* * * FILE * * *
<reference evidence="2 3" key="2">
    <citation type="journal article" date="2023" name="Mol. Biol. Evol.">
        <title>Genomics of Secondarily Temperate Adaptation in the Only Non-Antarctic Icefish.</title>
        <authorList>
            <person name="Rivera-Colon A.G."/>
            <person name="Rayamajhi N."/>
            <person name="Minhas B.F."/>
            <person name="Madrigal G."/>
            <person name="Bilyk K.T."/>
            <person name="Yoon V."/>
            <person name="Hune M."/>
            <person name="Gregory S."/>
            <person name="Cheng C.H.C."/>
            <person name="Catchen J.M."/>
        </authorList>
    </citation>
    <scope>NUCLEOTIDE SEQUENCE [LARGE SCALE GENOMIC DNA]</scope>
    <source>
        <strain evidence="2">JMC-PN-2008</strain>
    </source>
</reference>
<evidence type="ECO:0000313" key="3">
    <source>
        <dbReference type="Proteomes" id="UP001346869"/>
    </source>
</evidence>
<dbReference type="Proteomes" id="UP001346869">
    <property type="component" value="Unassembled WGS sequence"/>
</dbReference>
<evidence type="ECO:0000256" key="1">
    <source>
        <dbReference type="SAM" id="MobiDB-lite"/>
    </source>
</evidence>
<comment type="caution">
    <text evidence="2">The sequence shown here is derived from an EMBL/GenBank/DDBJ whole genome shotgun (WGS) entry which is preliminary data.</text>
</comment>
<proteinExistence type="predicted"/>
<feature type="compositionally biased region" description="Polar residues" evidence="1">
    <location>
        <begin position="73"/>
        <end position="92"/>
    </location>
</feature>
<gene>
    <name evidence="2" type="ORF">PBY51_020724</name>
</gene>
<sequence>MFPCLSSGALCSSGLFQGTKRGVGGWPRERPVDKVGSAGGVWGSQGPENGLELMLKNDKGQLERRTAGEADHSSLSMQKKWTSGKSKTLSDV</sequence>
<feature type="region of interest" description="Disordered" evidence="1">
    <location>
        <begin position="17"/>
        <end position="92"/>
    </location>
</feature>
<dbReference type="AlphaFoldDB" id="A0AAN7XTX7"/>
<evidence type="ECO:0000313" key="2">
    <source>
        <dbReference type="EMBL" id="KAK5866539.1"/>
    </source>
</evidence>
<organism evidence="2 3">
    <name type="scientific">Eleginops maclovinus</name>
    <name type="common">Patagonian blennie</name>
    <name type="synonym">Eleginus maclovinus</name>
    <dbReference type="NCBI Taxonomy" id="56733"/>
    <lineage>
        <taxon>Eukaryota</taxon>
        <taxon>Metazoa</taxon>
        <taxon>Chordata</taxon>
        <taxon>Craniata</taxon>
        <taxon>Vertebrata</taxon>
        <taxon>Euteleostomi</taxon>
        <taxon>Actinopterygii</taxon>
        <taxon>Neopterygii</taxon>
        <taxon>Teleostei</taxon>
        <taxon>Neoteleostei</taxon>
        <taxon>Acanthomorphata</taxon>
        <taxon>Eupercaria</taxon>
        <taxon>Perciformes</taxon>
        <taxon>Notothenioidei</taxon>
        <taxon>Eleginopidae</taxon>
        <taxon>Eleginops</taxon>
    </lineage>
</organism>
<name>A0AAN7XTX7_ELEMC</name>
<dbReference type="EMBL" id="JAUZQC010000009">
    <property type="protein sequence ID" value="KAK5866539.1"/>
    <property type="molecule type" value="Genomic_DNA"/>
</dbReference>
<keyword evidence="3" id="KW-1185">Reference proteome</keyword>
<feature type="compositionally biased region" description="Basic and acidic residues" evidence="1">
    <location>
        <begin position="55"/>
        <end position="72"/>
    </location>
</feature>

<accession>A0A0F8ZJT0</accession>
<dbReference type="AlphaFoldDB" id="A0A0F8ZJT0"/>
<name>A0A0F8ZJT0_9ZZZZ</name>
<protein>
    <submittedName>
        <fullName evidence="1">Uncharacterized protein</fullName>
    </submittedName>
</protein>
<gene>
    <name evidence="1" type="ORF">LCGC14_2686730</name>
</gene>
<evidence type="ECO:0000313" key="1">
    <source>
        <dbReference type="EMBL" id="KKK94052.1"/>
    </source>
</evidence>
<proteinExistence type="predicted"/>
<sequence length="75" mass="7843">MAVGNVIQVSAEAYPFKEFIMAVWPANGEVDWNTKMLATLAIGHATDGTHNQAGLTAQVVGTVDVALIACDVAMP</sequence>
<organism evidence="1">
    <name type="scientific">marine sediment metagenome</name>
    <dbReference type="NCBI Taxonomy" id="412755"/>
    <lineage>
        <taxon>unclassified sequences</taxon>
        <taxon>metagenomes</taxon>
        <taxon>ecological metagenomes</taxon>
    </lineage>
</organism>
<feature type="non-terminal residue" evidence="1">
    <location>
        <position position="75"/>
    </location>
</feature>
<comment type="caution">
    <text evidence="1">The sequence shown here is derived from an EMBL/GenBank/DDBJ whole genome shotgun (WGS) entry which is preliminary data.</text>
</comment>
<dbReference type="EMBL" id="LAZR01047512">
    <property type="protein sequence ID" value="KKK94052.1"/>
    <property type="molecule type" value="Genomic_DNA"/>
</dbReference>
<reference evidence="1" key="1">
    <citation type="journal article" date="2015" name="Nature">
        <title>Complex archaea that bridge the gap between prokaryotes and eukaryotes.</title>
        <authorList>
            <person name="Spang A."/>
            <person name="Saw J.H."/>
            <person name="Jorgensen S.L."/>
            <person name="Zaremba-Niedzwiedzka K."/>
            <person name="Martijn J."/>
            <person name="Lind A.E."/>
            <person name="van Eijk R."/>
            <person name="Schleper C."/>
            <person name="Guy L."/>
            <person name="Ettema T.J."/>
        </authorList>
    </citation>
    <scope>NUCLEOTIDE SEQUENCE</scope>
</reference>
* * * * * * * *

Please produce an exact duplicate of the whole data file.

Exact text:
<reference evidence="2 3" key="2">
    <citation type="journal article" date="2023" name="Mol. Biol. Evol.">
        <title>Genomics of Secondarily Temperate Adaptation in the Only Non-Antarctic Icefish.</title>
        <authorList>
            <person name="Rivera-Colon A.G."/>
            <person name="Rayamajhi N."/>
            <person name="Minhas B.F."/>
            <person name="Madrigal G."/>
            <person name="Bilyk K.T."/>
            <person name="Yoon V."/>
            <person name="Hune M."/>
            <person name="Gregory S."/>
            <person name="Cheng C.H.C."/>
            <person name="Catchen J.M."/>
        </authorList>
    </citation>
    <scope>NUCLEOTIDE SEQUENCE [LARGE SCALE GENOMIC DNA]</scope>
    <source>
        <strain evidence="2">JMC-PN-2008</strain>
    </source>
</reference>
<evidence type="ECO:0000313" key="3">
    <source>
        <dbReference type="Proteomes" id="UP001346869"/>
    </source>
</evidence>
<dbReference type="Proteomes" id="UP001346869">
    <property type="component" value="Unassembled WGS sequence"/>
</dbReference>
<evidence type="ECO:0000256" key="1">
    <source>
        <dbReference type="SAM" id="MobiDB-lite"/>
    </source>
</evidence>
<comment type="caution">
    <text evidence="2">The sequence shown here is derived from an EMBL/GenBank/DDBJ whole genome shotgun (WGS) entry which is preliminary data.</text>
</comment>
<proteinExistence type="predicted"/>
<feature type="compositionally biased region" description="Polar residues" evidence="1">
    <location>
        <begin position="73"/>
        <end position="92"/>
    </location>
</feature>
<gene>
    <name evidence="2" type="ORF">PBY51_020724</name>
</gene>
<sequence>MFPCLSSGALCSSGLFQGTKRGVGGWPRERPVDKVGSAGGVWGSQGPENGLELMLKNDKGQLERRTAGEADHSSLSMQKKWTSGKSKTLSDV</sequence>
<feature type="region of interest" description="Disordered" evidence="1">
    <location>
        <begin position="17"/>
        <end position="92"/>
    </location>
</feature>
<dbReference type="AlphaFoldDB" id="A0AAN7XTX7"/>
<evidence type="ECO:0000313" key="2">
    <source>
        <dbReference type="EMBL" id="KAK5866539.1"/>
    </source>
</evidence>
<organism evidence="2 3">
    <name type="scientific">Eleginops maclovinus</name>
    <name type="common">Patagonian blennie</name>
    <name type="synonym">Eleginus maclovinus</name>
    <dbReference type="NCBI Taxonomy" id="56733"/>
    <lineage>
        <taxon>Eukaryota</taxon>
        <taxon>Metazoa</taxon>
        <taxon>Chordata</taxon>
        <taxon>Craniata</taxon>
        <taxon>Vertebrata</taxon>
        <taxon>Euteleostomi</taxon>
        <taxon>Actinopterygii</taxon>
        <taxon>Neopterygii</taxon>
        <taxon>Teleostei</taxon>
        <taxon>Neoteleostei</taxon>
        <taxon>Acanthomorphata</taxon>
        <taxon>Eupercaria</taxon>
        <taxon>Perciformes</taxon>
        <taxon>Notothenioidei</taxon>
        <taxon>Eleginopidae</taxon>
        <taxon>Eleginops</taxon>
    </lineage>
</organism>
<name>A0AAN7XTX7_ELEMC</name>
<dbReference type="EMBL" id="JAUZQC010000009">
    <property type="protein sequence ID" value="KAK5866539.1"/>
    <property type="molecule type" value="Genomic_DNA"/>
</dbReference>
<keyword evidence="3" id="KW-1185">Reference proteome</keyword>
<feature type="compositionally biased region" description="Basic and acidic residues" evidence="1">
    <location>
        <begin position="55"/>
        <end position="72"/>
    </location>
</feature>

<accession>A0A0F8ZJT0</accession>
<dbReference type="AlphaFoldDB" id="A0A0F8ZJT0"/>
<name>A0A0F8ZJT0_9ZZZZ</name>
<protein>
    <submittedName>
        <fullName evidence="1">Uncharacterized protein</fullName>
    </submittedName>
</protein>
<gene>
    <name evidence="1" type="ORF">LCGC14_2686730</name>
</gene>
<evidence type="ECO:0000313" key="1">
    <source>
        <dbReference type="EMBL" id="KKK94052.1"/>
    </source>
</evidence>
<proteinExistence type="predicted"/>
<sequence length="75" mass="7843">MAVGNVIQVSAEAYPFKEFIMAVWPANGEVDWNTKMLATLAIGHATDGTHNQAGLTAQVVGTVDVALIACDVAMP</sequence>
<organism evidence="1">
    <name type="scientific">marine sediment metagenome</name>
    <dbReference type="NCBI Taxonomy" id="412755"/>
    <lineage>
        <taxon>unclassified sequences</taxon>
        <taxon>metagenomes</taxon>
        <taxon>ecological metagenomes</taxon>
    </lineage>
</organism>
<feature type="non-terminal residue" evidence="1">
    <location>
        <position position="75"/>
    </location>
</feature>
<comment type="caution">
    <text evidence="1">The sequence shown here is derived from an EMBL/GenBank/DDBJ whole genome shotgun (WGS) entry which is preliminary data.</text>
</comment>
<dbReference type="EMBL" id="LAZR01047512">
    <property type="protein sequence ID" value="KKK94052.1"/>
    <property type="molecule type" value="Genomic_DNA"/>
</dbReference>
<reference evidence="1" key="1">
    <citation type="journal article" date="2015" name="Nature">
        <title>Complex archaea that bridge the gap between prokaryotes and eukaryotes.</title>
        <authorList>
            <person name="Spang A."/>
            <person name="Saw J.H."/>
            <person name="Jorgensen S.L."/>
            <person name="Zaremba-Niedzwiedzka K."/>
            <person name="Martijn J."/>
            <person name="Lind A.E."/>
            <person name="van Eijk R."/>
            <person name="Schleper C."/>
            <person name="Guy L."/>
            <person name="Ettema T.J."/>
        </authorList>
    </citation>
    <scope>NUCLEOTIDE SEQUENCE</scope>
</reference>